problems for an exact date of Seder Eliyahu, every attempt of stemmatic analysis seems doomed to fail. 9 However, I would not totally repudiate the comparative approach, since a careful reading of SE and its parallels in rabbinic and geonic traditions might give some indication about the popularity of certain liturgical elements and of the ideas they convey. Therefore, the following study will apply a literary and discursive investigation of the material, with a special focus on the religious and ethical values emphasized. In Seder Eliyahu we can distinguish between three different ways in which the prayers, praying, and other liturgical issues have been integrated into the new narrative contexts. First, one finds textual fragments or paraphrases of prayers or blessings known to us from Jewish liturgy (like the Qeddushah, Qaddish, etc.). Often these fragments differ in their wording from the texts known to us from other rabbinic texts or from Jewish liturgy fixed in later, medieval sources. Second, in other passages the text only mentions specific liturgical elements rather technically, without their wording. This pertains especially to the names of prayers or blessings (e.g., Amidah/Birkat-ha-mazon, etc.) that occur within different textual contexts. Third, some passages contain discussions or narration related to praying and liturgy focusing on theological or ethical The problematic character of the early siddurim as textual witnesses and their complicated transmission history is extensively treated in Reif, Judaism and Hebrew Prayer, 122–206. Efrat Stampfer, Ha-tefillot be-Seder Eliyahu we-zikato shel ha-midrash le-siddur ha-tefillah (The Prayers in Seder Eliyahu and the Relationship of this Midrash to the Prayer Order), M.A. Thesis, Hebrew University in Jerusalem, 1982, lists and analyzes briefly most of the liturgical elements to be found in SER, SEZ and PSEZ. Without further explanation, he follows Friedmann and other earlier scholars in suggesting a rather early date (third century C.E.) for the work. Based on this very precarious theory, Stampfer suggests that many of the prayer elements in Seder Eliyahu were unique and later on absorbed into the common liturgy. Taking into account the pitfalls of this approach discussed above, Stampfer’s hypothesis is not very compelling. I am indebted to Prof. Stefan C. Reif for drawing my attention to this work and to Ruben J. Wengiel for helping me to obtain the thesis. 9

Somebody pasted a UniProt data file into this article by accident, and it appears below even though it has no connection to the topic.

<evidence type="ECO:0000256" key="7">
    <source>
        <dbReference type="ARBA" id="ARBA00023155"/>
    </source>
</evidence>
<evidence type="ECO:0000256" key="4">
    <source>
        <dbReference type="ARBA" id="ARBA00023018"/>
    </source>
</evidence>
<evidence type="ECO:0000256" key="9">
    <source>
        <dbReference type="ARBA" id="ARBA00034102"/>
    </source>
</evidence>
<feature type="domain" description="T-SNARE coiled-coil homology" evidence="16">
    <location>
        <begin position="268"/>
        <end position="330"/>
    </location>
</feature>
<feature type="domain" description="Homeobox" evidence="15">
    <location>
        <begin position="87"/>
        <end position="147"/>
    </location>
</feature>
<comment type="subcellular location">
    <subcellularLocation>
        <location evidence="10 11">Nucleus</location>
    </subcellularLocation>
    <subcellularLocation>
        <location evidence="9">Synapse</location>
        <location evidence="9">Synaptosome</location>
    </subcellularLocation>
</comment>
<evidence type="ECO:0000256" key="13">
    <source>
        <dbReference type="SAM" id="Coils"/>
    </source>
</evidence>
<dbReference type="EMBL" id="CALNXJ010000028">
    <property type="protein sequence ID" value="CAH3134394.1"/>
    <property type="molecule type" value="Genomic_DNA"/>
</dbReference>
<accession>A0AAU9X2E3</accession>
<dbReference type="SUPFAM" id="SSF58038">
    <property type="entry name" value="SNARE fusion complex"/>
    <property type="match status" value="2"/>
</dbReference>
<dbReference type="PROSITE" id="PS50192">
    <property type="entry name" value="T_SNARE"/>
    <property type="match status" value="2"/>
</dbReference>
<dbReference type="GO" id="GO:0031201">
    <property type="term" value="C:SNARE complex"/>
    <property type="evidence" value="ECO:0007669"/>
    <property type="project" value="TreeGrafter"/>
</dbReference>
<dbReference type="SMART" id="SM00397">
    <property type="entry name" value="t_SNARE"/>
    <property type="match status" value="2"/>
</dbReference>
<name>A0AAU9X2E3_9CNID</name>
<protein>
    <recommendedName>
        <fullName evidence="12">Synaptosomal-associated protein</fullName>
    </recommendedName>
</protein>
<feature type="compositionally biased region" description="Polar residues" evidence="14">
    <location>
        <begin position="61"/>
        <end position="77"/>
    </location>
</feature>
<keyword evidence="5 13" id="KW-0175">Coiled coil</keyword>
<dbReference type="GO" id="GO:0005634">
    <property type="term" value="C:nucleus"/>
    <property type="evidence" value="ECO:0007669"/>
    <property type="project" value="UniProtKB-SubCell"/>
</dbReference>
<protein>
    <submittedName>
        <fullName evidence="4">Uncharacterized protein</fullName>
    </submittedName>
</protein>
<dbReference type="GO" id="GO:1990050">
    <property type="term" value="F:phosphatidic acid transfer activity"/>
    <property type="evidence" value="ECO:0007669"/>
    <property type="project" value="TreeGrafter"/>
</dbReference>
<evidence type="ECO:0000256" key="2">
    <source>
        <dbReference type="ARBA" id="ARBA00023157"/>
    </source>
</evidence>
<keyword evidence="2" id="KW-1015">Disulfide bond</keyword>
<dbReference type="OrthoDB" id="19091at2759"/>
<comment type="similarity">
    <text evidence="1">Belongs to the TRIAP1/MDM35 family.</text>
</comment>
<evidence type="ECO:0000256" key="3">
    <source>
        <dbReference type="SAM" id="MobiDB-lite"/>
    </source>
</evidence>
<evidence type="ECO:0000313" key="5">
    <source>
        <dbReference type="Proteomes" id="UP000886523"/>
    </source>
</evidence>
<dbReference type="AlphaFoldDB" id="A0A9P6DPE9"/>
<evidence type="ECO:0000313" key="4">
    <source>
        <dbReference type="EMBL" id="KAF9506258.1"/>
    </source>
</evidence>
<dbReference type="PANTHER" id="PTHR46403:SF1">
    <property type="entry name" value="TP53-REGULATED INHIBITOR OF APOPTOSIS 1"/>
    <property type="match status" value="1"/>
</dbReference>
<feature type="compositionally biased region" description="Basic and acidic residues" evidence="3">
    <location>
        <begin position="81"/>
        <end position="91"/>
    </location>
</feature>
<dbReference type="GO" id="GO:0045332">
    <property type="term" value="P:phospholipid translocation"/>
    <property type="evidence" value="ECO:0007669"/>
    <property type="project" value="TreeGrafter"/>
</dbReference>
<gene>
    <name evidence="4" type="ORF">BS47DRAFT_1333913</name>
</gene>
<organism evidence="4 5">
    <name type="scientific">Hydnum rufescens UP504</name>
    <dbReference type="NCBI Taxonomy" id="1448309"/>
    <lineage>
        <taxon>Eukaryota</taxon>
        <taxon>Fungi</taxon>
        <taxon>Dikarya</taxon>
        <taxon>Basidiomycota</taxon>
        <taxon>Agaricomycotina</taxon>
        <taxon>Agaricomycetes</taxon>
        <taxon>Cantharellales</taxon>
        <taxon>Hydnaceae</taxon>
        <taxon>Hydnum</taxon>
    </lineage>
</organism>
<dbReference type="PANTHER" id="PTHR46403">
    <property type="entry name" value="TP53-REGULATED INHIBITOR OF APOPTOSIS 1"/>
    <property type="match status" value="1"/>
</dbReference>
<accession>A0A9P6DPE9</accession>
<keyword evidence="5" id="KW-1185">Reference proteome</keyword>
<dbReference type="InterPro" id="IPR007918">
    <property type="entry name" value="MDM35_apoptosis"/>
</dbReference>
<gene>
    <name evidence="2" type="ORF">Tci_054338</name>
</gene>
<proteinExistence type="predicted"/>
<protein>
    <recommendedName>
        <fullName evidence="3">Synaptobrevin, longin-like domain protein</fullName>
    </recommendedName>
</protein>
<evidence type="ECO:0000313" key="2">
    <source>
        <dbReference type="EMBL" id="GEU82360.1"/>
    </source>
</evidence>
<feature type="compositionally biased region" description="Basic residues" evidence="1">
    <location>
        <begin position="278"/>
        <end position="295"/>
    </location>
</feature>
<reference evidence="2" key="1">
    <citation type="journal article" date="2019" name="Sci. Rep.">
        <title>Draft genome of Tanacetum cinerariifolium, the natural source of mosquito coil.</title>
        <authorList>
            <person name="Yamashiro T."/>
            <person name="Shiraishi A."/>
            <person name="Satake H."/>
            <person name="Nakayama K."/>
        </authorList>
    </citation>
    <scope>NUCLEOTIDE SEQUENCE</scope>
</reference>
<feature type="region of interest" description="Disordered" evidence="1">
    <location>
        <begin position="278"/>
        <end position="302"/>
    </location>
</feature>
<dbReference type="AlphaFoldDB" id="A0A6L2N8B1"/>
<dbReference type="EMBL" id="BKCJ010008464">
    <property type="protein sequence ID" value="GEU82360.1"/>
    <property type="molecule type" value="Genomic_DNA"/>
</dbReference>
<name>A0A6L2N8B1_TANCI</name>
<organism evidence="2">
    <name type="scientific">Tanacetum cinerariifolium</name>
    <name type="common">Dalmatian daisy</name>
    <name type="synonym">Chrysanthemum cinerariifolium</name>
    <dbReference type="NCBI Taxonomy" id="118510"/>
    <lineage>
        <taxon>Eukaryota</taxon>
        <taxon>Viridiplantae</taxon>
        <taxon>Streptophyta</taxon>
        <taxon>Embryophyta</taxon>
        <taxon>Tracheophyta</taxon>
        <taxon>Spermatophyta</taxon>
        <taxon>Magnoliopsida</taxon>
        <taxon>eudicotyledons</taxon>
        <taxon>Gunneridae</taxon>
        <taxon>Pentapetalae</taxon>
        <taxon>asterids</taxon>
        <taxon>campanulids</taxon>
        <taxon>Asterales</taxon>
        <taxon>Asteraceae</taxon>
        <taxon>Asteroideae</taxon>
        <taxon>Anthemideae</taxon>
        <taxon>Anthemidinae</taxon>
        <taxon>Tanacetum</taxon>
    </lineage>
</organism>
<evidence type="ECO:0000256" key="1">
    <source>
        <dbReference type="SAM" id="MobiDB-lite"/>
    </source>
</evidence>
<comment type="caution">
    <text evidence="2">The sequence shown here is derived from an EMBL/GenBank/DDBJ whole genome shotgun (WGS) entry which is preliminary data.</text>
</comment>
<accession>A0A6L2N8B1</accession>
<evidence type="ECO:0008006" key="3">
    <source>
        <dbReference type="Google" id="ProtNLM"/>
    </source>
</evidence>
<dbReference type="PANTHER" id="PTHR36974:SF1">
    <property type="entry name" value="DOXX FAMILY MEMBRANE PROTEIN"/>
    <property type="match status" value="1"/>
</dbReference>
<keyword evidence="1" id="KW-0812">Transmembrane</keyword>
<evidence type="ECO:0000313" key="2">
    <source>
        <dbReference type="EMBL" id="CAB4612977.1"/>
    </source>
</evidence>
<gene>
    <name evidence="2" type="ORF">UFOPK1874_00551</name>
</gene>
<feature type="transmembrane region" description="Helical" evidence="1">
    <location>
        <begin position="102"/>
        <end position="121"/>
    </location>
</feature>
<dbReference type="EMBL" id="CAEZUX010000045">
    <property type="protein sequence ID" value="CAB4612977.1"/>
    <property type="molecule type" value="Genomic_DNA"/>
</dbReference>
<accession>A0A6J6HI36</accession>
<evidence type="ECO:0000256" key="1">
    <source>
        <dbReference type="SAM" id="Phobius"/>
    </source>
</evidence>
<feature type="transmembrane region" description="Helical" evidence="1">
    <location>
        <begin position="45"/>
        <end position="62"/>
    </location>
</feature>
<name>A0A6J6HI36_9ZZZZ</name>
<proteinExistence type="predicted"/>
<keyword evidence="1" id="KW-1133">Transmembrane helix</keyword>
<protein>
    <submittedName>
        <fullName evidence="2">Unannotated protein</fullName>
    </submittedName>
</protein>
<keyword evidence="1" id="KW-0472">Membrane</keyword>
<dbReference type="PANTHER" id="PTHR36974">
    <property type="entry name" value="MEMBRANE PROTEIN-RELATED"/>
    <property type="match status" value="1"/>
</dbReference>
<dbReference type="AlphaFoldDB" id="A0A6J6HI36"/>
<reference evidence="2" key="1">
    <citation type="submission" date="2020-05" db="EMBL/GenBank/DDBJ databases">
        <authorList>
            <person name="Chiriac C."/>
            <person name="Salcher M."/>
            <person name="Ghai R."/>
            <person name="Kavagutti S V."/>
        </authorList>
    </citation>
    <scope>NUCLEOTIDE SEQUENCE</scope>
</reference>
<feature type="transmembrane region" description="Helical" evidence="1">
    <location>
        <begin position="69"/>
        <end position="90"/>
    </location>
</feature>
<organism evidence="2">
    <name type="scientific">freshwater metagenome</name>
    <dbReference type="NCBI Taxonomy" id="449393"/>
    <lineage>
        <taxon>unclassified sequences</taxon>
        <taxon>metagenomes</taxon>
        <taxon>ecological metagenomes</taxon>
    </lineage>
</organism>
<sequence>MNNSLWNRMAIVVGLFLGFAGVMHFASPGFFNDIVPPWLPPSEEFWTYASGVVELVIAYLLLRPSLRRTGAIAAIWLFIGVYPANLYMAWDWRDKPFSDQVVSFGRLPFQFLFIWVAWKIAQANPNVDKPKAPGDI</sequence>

PRAYER AND LITURGY IN LATE MIDRASHIC TRADITIONS 101 topics. In these accounts praying is described or discussed in a more general way. In some cases, certain ritual moves and gestures (e.g., standing, bowing down, hiding the face, etc.) or other aspects of prayers and praying (e.g., clothing, spatial dimensions, and cultural contexts) are mentioned and specified. These three types never occur in their pure form as such. In fact, most occurrences in SE contain several of the aforementioned elements in close proximity to each other, but also with a particular focus on a specific liturgical element or dimension. Most passages about blessings and prayers build a strong link between the liturgical sphere and the ethical agenda of the text. Moreover, the possible functions of such passages in an inclusive discourse of instruction shall be discussed. This might help to understand the role of midrashic traditions in the formative period of rabbinic culture and Jewish liturgy.


A trenchant application of a well-known benediction of wellknown Jewish public liturgy can be found in a narrative of encounter in SEZ 1: 10 Once I was traveling from place to place, a man 11 accosted me and greeted me. But he did not know me. 12 He asked: “Rabbi, from what place are you?” And I replied: “I am from great Jabneh, from the city of Sages and Rabbis.” He said: “Rabbi, come and dwell in the place I will show you, and I will give